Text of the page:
Curator Photography Athol McCredie looks at a photo by Max Oettli capturing a moment of curiosity in a little girl’s life. But who is she? Is she you?
In 1972, photographer Max Oettli was wandering around a department store on Auckland’s Queen St when he spotted this girl. The store had new escalators, with satin steel sides and a hand-grip belt of black rubber. To a child who had never seen an escalator before this belt might have looked like a giant liquorice strap. Or maybe she thought its warm, moving form, as it curved down into the floor, was like a tongue disappearing into a throat. When the world is a giant adventure playground, why not?
Whether liquorice or tongue, I am reminded of my own daughter practically bursting out of her car seat restraints with excitement when she saw snow for the first time as we drove towards Mt Ruapehu. She thought it was a giant mountain of ice cream we would be rolling in.
Is this how the mind develops? By analogy: understanding the unknown in terms of the known. And do we ever leave this process behind as we understand new things in terms of the old? Is this the very essence of human thought? Maybe this what Oettli intuited when he framed the shot and subconsciously saw analogy also operating visually in the echo of the escalator top in the girl’s striped dress.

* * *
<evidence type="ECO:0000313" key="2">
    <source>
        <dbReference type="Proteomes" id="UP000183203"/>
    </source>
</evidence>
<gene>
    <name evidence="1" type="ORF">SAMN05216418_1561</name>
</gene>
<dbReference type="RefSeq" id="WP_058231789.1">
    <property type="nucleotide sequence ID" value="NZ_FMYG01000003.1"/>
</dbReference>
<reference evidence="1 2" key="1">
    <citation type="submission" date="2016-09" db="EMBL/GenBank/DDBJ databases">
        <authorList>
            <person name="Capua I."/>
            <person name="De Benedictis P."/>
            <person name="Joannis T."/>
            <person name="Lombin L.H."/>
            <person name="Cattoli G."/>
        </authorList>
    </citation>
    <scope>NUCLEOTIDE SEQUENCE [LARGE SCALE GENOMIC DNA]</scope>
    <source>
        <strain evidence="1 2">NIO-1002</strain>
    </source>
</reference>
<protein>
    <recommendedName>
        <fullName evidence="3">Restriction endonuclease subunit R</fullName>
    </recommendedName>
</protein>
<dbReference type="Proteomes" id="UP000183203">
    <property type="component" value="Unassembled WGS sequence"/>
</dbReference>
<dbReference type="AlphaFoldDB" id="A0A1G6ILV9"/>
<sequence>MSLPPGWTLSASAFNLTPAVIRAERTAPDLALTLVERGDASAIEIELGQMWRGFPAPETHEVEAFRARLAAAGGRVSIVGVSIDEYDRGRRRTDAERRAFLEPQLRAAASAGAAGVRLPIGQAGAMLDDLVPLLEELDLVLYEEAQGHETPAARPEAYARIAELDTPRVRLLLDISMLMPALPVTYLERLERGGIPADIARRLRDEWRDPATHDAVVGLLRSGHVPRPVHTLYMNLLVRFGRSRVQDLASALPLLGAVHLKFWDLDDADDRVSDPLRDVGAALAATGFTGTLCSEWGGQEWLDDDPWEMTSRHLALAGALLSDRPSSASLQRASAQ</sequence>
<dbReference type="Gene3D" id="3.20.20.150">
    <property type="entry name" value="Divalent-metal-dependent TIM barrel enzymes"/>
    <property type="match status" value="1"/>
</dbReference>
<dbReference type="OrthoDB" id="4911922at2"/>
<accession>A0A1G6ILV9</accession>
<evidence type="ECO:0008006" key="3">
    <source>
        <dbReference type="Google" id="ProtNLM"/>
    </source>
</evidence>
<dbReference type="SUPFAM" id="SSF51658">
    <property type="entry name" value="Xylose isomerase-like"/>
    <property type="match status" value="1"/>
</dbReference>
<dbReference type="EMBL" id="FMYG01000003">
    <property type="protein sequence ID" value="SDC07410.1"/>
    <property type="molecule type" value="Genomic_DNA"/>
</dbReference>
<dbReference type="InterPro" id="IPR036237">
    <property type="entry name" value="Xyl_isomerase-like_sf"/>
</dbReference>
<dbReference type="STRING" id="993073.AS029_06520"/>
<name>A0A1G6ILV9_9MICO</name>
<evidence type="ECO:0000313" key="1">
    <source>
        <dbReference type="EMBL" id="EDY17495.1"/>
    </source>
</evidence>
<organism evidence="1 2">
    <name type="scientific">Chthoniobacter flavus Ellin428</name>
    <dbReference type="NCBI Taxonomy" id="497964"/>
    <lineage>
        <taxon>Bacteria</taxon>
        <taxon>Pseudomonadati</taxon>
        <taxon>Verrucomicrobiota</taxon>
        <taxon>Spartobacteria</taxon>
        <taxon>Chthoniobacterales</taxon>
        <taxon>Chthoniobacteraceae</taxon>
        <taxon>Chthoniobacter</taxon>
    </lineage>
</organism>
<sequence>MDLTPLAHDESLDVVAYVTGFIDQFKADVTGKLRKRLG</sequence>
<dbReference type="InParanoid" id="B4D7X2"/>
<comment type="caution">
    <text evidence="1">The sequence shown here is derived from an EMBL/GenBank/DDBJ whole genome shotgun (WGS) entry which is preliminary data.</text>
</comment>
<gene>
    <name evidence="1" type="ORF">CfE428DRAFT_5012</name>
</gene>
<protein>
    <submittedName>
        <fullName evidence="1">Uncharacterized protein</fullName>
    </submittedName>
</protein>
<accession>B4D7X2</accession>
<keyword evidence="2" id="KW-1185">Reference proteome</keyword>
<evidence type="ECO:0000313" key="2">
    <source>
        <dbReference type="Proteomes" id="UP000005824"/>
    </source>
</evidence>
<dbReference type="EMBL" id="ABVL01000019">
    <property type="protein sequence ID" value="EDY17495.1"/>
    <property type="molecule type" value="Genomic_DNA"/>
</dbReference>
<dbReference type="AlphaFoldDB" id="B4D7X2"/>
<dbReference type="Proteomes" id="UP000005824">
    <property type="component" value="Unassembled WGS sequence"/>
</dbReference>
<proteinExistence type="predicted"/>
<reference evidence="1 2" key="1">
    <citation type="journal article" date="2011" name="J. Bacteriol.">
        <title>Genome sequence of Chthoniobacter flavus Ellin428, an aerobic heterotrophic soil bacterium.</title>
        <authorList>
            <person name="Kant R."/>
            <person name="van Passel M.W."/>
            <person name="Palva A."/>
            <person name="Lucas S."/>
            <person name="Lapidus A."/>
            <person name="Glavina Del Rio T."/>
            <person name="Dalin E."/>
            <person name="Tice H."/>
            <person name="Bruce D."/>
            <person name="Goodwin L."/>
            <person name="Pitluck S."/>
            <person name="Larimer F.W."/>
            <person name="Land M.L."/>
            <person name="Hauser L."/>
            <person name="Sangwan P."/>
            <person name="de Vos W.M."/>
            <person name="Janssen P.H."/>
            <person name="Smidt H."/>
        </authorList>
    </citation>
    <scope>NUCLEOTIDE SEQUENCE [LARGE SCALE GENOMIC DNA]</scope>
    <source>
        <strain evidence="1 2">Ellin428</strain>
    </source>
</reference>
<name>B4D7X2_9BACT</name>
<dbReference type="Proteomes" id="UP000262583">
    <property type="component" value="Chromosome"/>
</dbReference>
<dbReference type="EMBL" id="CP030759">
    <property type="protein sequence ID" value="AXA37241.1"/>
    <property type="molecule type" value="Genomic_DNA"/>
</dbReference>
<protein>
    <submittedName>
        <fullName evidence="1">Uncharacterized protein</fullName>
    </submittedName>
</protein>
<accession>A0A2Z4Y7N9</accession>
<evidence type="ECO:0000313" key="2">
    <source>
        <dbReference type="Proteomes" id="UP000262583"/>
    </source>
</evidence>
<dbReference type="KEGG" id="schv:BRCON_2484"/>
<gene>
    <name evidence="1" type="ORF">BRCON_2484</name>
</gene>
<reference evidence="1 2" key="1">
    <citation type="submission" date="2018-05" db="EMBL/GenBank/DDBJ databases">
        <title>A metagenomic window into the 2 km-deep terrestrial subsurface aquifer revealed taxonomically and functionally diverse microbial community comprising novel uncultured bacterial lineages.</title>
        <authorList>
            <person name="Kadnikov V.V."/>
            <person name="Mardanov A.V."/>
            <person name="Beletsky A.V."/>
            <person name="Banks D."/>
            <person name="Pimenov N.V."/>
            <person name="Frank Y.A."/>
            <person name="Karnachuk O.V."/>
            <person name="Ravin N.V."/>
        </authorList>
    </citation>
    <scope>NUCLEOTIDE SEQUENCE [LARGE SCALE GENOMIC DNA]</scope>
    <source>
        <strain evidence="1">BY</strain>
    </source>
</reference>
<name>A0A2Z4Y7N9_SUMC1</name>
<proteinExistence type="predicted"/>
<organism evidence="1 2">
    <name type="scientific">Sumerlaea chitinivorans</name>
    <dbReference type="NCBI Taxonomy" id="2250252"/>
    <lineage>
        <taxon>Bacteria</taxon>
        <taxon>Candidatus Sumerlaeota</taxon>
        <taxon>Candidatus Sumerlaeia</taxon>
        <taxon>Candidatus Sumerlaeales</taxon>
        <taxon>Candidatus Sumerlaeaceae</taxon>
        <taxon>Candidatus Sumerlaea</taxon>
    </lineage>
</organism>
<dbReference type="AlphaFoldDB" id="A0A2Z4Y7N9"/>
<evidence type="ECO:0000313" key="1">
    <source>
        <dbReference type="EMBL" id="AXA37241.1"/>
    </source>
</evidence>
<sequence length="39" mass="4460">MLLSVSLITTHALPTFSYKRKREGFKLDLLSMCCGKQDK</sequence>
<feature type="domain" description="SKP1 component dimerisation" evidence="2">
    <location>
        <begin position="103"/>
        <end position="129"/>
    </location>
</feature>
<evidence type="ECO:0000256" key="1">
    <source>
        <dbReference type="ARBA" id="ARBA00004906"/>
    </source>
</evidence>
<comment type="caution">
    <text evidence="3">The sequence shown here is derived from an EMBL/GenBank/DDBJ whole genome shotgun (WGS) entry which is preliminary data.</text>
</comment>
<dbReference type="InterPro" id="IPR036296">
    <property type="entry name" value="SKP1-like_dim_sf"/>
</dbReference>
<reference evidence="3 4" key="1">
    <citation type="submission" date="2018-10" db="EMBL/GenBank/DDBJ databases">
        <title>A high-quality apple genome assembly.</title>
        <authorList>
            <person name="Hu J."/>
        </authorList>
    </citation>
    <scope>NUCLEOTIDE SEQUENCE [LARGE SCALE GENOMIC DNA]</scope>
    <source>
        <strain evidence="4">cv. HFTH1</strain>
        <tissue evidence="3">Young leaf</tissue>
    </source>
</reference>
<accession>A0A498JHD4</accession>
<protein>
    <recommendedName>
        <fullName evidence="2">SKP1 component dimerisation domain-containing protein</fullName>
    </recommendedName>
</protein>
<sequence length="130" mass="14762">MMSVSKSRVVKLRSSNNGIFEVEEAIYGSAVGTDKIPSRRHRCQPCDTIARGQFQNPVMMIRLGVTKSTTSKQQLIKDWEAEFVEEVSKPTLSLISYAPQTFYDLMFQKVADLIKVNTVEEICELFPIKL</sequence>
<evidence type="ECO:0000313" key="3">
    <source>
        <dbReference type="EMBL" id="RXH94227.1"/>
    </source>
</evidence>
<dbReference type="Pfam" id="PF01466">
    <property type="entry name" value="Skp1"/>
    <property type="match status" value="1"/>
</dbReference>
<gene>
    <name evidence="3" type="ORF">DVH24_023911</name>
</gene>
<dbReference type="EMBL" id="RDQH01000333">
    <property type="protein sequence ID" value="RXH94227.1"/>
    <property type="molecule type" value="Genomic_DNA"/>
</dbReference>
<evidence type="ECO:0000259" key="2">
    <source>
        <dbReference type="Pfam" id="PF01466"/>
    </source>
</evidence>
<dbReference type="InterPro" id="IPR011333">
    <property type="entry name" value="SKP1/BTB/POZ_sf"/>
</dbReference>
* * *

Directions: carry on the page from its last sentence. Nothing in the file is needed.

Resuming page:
Where were the girl’s parents? Oh, her mother was probably off shopping in another part of the multi-level mall, says Max. He saw it quickly, took one shot and moved on. You can see that in the successive frames he shot in the store – some massed desktop fans, a man signing a hire-purchase agreement or similar, and then the girl.
Did the girl know she had been snapped? If she did, would she have understood anything of Oettli’s purpose? Would anyone? Perhaps his project was no more or less than to delight in the world as much as the girl. And equally, to try things out – to see what he could capture when he turned his camera on the unnoticed moments of the world.
But aside from all this, who is the girl? Is she out there somewhere? Does she remember the sensation of tongue on belt? Did she decide that maybe she wouldn’t do that again? As an adult, does she feel a twinge of suppressed excitement when she sees an escalator? Or revulsion at the thought of all that grime running over her tongue. We’d love to hear from her.